There is a lot of nonsense out there about qi. A big part of it is due to mistranslation and others due to secrecy, misdirection and let’s not forget television.
Let’s talk about what qi isn’t. It’s not magic. It’s not an ethereal, life-giving, cosmic energy that pervades the universe. You have every right to believe in those things, but it’s just not qi.
I had a Daoist martial arts instructor try to explain it to me years ago, but I was still way too into anime (ahem) to get it. He talked about how every time you move, it’s qi. It’s in your finger, it’s in your feet. It’s not anything more than it is… then he got really frustrated with my puzzled look and moved on to the next student.
So, like all good lessons, let’s start with a metaphor. Think about holding a dead fish. Then think about a live fish. What is the difference? Now, I’m not talking about the existence of a soul, or anything strictly neurological but, rather what it feels like. The dead fish is limp, motionless and soft. The live fish is firmer, has toneness throughout its body. When a part of it wiggles or swims, it seems like the whole fish, from nose to tail fin swims. This is qi.
Now think of a gymnast. Her body is flexible, strong and able to create amazing, fluid movement. Then think about an elderly person in really poor health. Their muscles hang on their skeleton, or else are so tight as to be locked in place. The gymnast has more balanced, active qi than the elderly person. In the same way, an infant has poor qi (I’m sure they have a term for it) because it is still learning to control its body.
To give it a scientific sounding name, let’s call it myofascial recruitment, or literally how well your skeletal muscles pull on the connective tissue in your body to create elastic structure, fluid power and smooth movement. The more evenly the load is distributed, the less any single part of the body has to work (i.e. balanced qi). On the other hand, if you have adhesions, cramps or injuries (blocked qi) you lose the ability to recruit beyond it creating a local strain on the system. If you rely overly on a part of your body to do more than its share (overabundance of qi) it will be fatigued sooner, and wear out sooner mechanically and you’ll need that hip replacement. Conversely, if you have nerve damage, poor body mapping or just a lack of fundamental fitness (stagnant qi) you will lose the tone you need to stabilize and protect a joint and POP! there goes your ACL.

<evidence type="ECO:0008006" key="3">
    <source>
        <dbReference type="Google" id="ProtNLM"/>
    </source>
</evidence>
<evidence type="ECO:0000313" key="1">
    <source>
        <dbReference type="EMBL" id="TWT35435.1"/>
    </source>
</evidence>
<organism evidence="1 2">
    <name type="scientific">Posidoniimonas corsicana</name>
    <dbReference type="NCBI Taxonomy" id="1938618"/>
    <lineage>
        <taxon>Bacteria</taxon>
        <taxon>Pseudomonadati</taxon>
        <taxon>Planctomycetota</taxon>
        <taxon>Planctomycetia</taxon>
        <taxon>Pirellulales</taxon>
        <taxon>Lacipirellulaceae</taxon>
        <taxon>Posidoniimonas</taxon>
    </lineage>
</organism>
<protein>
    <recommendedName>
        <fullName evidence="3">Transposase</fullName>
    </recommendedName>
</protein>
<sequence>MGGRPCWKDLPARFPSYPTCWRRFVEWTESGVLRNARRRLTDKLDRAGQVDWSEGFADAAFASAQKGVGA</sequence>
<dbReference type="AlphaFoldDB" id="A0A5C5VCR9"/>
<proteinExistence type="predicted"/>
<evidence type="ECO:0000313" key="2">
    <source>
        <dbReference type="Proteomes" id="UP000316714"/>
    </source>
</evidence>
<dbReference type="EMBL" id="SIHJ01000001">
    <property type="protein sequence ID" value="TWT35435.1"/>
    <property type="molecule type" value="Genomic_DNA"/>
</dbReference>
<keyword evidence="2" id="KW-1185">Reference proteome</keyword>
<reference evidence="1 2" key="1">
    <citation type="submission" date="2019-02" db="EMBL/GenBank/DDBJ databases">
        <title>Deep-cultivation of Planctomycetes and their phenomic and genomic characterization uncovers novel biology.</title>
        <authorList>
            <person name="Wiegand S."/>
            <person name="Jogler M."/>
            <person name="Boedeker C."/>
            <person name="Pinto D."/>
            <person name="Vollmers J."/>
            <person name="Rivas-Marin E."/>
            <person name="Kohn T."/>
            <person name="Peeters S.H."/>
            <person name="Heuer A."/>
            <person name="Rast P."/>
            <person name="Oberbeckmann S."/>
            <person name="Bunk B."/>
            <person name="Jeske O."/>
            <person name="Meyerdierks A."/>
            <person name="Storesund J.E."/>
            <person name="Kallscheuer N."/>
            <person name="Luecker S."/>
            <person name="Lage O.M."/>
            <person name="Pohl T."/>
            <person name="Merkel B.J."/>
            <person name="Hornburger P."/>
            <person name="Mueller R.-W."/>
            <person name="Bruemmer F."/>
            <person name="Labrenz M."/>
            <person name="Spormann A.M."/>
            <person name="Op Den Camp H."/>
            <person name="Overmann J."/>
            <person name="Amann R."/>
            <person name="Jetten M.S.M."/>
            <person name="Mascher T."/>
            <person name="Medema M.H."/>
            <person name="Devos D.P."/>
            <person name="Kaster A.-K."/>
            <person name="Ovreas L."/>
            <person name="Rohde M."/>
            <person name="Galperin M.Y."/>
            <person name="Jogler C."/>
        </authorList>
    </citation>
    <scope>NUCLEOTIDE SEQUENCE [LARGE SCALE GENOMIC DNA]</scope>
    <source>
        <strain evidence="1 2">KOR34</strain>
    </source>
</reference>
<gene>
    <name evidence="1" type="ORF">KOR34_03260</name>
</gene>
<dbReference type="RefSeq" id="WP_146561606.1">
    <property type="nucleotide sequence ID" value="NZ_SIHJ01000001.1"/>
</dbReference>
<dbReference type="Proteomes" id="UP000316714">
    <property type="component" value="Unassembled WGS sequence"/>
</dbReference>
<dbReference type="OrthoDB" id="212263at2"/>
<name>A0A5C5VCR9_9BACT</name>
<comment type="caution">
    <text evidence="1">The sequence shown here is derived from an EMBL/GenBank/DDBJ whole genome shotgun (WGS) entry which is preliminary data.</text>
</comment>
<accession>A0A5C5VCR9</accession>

In terms of martial arts, healthy qi does all the same things. It protects our body, lets us move powerfully and smoothly to unbalance the structure and movement of another person. There are a lot of ways to develop qi. The Shaolin believed that hard work (literally: gong fu, or kung fu 功夫) was the secret. So much so that monks were required to do years of manual labor before being allowed to begin martial arts training in earnest. There are also a number of exercises (qi gong 氣功) prescribed in Chinese medicine to improve the quality of your qi. You’ll notice that both share the character “功” which means to train, work or practice. Sorry, but this means that you are going to have to put in the time and effort to achieve this quality of being, of moving that is lively and healthy.
Well, I’m sorry if you find this explanation disappointing, but I hope that you might think of it also as a goal to work towards and something to appreciate in those that have it. Martial artists in China refer to all manner of people having gong fu; from street sweepers to street performers. They could recognize the character of movement created by powerful, balanced qi at a glance.
So, next time someone stands there talking about balancing, harmonizing or channeling their qi, give them a once over and remember the fish. When some overweight, or sickly “master” channels his qi and makes an opponent fall down from across the room, remember the gymnast. But, lastly, when your technique doesn’t work, or you hurt yourself doing something stupid, remember the monk. Qi isn’t just for fighting, not by a long shot. Without it we would be like the dead fish, and if we don’t take care of it we will end up needing more surgeries, medications and have a lower quality of life than those that do. But, this is no surprise. It’s what all of our neighbors from across the Pacific have been trying to tell us since the first time we misunderstood the word qi.